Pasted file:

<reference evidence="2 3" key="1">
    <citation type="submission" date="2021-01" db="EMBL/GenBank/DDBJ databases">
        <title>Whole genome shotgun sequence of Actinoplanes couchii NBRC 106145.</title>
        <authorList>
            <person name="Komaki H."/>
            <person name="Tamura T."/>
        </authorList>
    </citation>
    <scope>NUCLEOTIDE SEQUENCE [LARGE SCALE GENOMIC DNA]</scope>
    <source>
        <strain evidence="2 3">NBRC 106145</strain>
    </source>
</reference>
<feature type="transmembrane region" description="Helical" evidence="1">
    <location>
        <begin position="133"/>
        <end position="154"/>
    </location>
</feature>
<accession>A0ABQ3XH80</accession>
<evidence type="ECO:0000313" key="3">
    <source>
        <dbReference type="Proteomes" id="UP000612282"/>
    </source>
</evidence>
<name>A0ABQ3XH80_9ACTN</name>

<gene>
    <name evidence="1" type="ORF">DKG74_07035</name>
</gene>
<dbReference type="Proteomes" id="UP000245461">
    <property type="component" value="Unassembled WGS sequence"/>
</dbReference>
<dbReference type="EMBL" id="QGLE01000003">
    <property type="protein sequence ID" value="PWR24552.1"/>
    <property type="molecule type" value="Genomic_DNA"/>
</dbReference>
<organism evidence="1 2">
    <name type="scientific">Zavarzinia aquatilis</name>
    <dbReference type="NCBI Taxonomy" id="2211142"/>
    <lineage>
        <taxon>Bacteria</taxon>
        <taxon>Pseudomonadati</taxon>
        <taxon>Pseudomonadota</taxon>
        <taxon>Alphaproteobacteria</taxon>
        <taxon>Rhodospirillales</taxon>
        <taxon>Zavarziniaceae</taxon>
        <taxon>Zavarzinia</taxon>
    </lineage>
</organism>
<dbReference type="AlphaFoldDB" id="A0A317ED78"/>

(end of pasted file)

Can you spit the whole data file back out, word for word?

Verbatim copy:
<reference evidence="2 3" key="1">
    <citation type="submission" date="2021-01" db="EMBL/GenBank/DDBJ databases">
        <title>Whole genome shotgun sequence of Actinoplanes couchii NBRC 106145.</title>
        <authorList>
            <person name="Komaki H."/>
            <person name="Tamura T."/>
        </authorList>
    </citation>
    <scope>NUCLEOTIDE SEQUENCE [LARGE SCALE GENOMIC DNA]</scope>
    <source>
        <strain evidence="2 3">NBRC 106145</strain>
    </source>
</reference>
<feature type="transmembrane region" description="Helical" evidence="1">
    <location>
        <begin position="133"/>
        <end position="154"/>
    </location>
</feature>
<accession>A0ABQ3XH80</accession>
<evidence type="ECO:0000313" key="3">
    <source>
        <dbReference type="Proteomes" id="UP000612282"/>
    </source>
</evidence>
<name>A0ABQ3XH80_9ACTN</name>

<gene>
    <name evidence="1" type="ORF">DKG74_07035</name>
</gene>
<dbReference type="Proteomes" id="UP000245461">
    <property type="component" value="Unassembled WGS sequence"/>
</dbReference>
<dbReference type="EMBL" id="QGLE01000003">
    <property type="protein sequence ID" value="PWR24552.1"/>
    <property type="molecule type" value="Genomic_DNA"/>
</dbReference>
<organism evidence="1 2">
    <name type="scientific">Zavarzinia aquatilis</name>
    <dbReference type="NCBI Taxonomy" id="2211142"/>
    <lineage>
        <taxon>Bacteria</taxon>
        <taxon>Pseudomonadati</taxon>
        <taxon>Pseudomonadota</taxon>
        <taxon>Alphaproteobacteria</taxon>
        <taxon>Rhodospirillales</taxon>
        <taxon>Zavarziniaceae</taxon>
        <taxon>Zavarzinia</taxon>
    </lineage>
</organism>
<dbReference type="AlphaFoldDB" id="A0A317ED78"/>